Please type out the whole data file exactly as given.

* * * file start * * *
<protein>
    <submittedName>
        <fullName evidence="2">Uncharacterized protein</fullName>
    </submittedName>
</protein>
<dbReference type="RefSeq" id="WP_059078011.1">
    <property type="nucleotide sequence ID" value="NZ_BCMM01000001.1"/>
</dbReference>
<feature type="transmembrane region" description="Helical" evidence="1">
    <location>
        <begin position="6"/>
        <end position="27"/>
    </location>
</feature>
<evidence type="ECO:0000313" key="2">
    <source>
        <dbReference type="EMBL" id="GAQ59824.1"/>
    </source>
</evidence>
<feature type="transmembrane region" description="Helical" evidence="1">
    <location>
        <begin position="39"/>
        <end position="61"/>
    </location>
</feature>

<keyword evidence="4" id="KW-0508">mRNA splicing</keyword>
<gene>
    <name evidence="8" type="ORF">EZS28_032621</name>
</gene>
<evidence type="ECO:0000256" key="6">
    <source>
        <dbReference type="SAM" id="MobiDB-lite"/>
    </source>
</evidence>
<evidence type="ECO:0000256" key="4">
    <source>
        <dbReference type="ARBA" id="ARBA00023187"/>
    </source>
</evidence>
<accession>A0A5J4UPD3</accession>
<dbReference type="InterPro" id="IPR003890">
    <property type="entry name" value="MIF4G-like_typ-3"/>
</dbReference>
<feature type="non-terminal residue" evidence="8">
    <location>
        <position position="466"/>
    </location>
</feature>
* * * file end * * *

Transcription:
<protein>
    <submittedName>
        <fullName evidence="2">Uncharacterized protein</fullName>
    </submittedName>
</protein>
<dbReference type="RefSeq" id="WP_059078011.1">
    <property type="nucleotide sequence ID" value="NZ_BCMM01000001.1"/>
</dbReference>
<feature type="transmembrane region" description="Helical" evidence="1">
    <location>
        <begin position="6"/>
        <end position="27"/>
    </location>
</feature>
<evidence type="ECO:0000313" key="2">
    <source>
        <dbReference type="EMBL" id="GAQ59824.1"/>
    </source>
</evidence>
<feature type="transmembrane region" description="Helical" evidence="1">
    <location>
        <begin position="39"/>
        <end position="61"/>
    </location>
</feature>

<keyword evidence="4" id="KW-0508">mRNA splicing</keyword>
<gene>
    <name evidence="8" type="ORF">EZS28_032621</name>
</gene>
<evidence type="ECO:0000256" key="6">
    <source>
        <dbReference type="SAM" id="MobiDB-lite"/>
    </source>
</evidence>
<evidence type="ECO:0000256" key="4">
    <source>
        <dbReference type="ARBA" id="ARBA00023187"/>
    </source>
</evidence>
<accession>A0A5J4UPD3</accession>
<dbReference type="InterPro" id="IPR003890">
    <property type="entry name" value="MIF4G-like_typ-3"/>
</dbReference>
<feature type="non-terminal residue" evidence="8">
    <location>
        <position position="466"/>
    </location>
</feature>